3 improv exercises to improve communications

Flex your listening and relationship-building muscles with these techniques.

Inspiration comes to those who seek it.

My most recent “ah-ha” moment came during an educational seminar my organization hosted for our physician clients.

The topic was how to use improvisation techniques—spontaneity, collaboration and flexibility—to improve communication with patients and staff members (in my case, with co-workers and loved ones).

In the same way that word games can improve your writing, improvisation techniques can improve your conversational and listening skills. Practice the techniques below with a partner and then try them at home or work:

1. Two things in common

For this exercise, ask your partner questions to find out two things that you have in common.

Ask things such as, “How long have you lived in Austin?” “What kind of writing do you produce?” If you already know the person, dig deeper to learn new things that you have in common, such as: “How do you feel about the singular ‘they?'”

This is a great networking game. Next time you’re at an event, talk to people with the intent of finding two things you have in common.

2. Last letter, first letter

This technique is an easy way to practice listening skills, and involves determining the last letter of the last word your partner says. Then you start your next sentence with that letter.

Here’s an example:

“Piracy may be our only option.”
“Not necessarily.”
“You have a better idea?”

“Acrobatics. We can pursue careers in acrobatics.”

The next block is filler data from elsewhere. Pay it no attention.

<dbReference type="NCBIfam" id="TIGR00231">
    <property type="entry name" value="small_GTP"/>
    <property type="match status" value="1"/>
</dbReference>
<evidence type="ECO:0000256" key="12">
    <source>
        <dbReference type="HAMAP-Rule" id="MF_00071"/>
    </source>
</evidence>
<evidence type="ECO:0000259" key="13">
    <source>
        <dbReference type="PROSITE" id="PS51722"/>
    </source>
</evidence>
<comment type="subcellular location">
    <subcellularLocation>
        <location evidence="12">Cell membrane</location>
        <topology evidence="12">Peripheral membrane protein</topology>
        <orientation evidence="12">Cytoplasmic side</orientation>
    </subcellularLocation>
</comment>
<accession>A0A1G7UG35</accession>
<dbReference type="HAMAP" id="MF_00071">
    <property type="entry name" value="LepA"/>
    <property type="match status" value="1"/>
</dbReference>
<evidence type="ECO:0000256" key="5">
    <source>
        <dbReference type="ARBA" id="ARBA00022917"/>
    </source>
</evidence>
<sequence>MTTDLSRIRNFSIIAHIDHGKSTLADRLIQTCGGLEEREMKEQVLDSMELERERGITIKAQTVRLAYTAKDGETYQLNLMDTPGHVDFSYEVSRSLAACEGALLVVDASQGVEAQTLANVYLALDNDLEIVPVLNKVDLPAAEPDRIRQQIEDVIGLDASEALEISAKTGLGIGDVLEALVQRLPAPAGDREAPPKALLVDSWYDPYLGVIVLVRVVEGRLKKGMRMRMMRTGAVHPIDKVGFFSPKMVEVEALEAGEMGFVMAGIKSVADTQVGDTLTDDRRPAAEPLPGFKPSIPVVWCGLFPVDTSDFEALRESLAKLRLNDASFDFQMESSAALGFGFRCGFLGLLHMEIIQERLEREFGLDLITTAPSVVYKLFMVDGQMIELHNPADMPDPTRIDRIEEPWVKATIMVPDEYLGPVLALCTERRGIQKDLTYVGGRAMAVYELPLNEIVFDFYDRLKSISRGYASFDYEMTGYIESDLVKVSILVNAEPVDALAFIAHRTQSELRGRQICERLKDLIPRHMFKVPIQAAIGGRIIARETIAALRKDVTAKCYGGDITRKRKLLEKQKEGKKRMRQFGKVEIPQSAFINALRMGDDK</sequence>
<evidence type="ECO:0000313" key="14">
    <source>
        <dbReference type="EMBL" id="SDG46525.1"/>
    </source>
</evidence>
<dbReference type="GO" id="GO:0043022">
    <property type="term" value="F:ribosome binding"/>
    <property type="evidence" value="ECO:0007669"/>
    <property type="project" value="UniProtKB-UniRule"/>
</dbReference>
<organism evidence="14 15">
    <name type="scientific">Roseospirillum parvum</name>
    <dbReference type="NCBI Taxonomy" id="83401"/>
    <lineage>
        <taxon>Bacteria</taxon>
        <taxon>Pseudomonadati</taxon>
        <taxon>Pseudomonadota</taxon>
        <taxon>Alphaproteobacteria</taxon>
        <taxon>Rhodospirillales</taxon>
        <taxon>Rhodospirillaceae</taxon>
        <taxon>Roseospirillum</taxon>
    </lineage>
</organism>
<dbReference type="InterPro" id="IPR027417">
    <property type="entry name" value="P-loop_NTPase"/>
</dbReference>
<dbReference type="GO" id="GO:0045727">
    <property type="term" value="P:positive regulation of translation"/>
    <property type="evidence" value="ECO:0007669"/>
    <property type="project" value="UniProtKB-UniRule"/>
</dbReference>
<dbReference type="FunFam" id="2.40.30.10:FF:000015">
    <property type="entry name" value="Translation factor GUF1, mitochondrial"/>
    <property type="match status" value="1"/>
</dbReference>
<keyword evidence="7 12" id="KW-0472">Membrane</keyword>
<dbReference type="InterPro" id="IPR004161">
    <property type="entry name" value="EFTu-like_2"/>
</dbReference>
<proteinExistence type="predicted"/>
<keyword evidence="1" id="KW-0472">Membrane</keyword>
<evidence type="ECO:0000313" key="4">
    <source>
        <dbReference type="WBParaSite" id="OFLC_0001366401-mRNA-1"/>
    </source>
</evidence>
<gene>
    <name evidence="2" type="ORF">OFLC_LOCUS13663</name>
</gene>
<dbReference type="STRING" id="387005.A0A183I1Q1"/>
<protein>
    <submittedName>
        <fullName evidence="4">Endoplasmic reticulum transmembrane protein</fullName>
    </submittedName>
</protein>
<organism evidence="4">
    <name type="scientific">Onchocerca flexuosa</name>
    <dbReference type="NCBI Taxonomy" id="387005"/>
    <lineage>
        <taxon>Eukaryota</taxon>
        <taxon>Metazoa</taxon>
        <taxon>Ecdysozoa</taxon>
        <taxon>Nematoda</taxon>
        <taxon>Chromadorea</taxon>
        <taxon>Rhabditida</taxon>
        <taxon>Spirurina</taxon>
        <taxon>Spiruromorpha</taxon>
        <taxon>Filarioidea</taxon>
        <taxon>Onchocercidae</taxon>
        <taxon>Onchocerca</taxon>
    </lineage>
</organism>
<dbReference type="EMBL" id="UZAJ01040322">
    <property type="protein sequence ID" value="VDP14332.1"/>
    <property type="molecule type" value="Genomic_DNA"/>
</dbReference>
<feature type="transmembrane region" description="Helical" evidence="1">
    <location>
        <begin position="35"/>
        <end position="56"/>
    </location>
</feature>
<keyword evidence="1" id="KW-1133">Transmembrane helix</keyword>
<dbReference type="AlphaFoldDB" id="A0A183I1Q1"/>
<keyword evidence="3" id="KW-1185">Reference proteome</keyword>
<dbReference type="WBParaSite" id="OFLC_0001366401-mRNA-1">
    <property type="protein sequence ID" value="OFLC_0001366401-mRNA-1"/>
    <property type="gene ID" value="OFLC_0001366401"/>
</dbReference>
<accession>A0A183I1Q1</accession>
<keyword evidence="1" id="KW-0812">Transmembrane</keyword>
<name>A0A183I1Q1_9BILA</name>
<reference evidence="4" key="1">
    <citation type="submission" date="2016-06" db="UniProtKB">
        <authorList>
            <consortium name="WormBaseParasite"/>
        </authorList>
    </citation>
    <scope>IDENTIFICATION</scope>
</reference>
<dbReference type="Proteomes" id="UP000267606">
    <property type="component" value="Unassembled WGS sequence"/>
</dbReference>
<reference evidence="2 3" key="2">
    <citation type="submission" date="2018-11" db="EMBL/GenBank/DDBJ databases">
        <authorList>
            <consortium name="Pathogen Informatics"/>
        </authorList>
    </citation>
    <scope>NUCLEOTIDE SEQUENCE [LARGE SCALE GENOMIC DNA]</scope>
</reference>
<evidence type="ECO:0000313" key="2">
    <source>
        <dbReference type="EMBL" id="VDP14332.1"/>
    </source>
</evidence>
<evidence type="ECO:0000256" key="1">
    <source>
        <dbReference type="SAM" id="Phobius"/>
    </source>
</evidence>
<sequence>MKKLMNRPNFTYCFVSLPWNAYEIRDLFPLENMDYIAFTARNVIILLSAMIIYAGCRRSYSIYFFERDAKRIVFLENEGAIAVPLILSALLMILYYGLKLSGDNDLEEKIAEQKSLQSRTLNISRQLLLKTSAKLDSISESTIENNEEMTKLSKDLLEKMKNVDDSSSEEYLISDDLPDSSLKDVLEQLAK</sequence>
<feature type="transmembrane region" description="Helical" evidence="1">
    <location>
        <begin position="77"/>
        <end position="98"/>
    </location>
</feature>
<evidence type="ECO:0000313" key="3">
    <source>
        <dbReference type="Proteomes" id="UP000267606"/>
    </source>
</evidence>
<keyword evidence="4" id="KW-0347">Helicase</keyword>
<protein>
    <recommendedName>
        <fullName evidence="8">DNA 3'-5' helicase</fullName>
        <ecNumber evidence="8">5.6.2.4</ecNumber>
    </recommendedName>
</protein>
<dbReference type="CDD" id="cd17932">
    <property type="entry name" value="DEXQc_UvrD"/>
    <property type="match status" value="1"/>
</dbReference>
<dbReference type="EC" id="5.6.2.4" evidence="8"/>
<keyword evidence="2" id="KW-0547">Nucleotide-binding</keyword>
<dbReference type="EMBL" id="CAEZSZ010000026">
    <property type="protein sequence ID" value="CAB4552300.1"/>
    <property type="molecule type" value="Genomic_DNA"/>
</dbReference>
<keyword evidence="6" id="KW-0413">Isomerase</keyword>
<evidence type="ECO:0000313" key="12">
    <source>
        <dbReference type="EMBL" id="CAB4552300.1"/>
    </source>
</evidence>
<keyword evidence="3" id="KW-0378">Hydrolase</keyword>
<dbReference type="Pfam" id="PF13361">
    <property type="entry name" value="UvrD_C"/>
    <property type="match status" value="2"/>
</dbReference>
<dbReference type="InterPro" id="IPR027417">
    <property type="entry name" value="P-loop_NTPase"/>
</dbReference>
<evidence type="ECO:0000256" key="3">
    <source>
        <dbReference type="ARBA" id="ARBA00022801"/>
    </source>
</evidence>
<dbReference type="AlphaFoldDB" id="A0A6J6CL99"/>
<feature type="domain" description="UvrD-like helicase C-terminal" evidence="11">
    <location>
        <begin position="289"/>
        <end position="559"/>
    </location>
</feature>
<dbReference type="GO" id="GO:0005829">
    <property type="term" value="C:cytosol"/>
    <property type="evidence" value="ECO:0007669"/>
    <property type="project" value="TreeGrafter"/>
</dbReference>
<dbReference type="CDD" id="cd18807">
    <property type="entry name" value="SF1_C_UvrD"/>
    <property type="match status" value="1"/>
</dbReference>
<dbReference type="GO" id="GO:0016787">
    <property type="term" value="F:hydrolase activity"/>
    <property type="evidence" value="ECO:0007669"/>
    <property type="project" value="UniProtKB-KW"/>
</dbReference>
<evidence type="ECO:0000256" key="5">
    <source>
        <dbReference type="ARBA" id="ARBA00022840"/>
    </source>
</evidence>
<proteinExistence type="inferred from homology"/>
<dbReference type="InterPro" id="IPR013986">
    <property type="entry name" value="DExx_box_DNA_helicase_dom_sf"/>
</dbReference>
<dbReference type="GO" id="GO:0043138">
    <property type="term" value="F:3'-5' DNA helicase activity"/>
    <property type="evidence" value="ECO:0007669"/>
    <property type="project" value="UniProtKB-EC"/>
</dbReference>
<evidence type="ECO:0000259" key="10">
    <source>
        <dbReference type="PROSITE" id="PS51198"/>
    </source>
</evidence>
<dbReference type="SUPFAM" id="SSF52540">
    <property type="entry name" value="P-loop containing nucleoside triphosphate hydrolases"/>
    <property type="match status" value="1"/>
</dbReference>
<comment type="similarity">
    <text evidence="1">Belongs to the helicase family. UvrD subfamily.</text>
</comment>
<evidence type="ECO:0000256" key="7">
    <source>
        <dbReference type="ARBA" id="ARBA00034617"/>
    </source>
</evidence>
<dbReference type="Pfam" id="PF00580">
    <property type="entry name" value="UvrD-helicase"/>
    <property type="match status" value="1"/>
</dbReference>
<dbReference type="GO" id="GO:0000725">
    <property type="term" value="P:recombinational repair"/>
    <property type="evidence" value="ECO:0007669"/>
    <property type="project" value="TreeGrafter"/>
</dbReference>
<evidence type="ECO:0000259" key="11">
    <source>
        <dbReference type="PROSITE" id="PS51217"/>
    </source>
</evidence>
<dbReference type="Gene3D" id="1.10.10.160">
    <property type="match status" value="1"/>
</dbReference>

If there is someone in your life who interrupts you constantly—such as a teenage son or daughter—this exercise can help you address it.

3. 60-second rant

A technique that can be great for interviews, the 60-second rant involves picking a topic that you feel passionate about and talking about it—uninterrupted—for 60 seconds. Your partner listens and responds with one sentence: “Based on what you’re saying, you really care about _______.”

With this response, you’re not repeating or summarizing what your partner said or offering solutions. Instead, validate how your partner feels.

When I practiced this, I ranted about how extra-curricular activities have taken over the lives of my kids. My partner replied:

“Based on what you’re saying, you really care about spending time with your kids and you wish you had more time with them.”

That is precisely what I care about.

Have you practiced these exercises before, PR Daily readers? What happened when you did?

Laura Hale Brockway is a regular contributor to PR Daily. Read more of her posts on writing, editing and corporate life at impertinentremarks.com.

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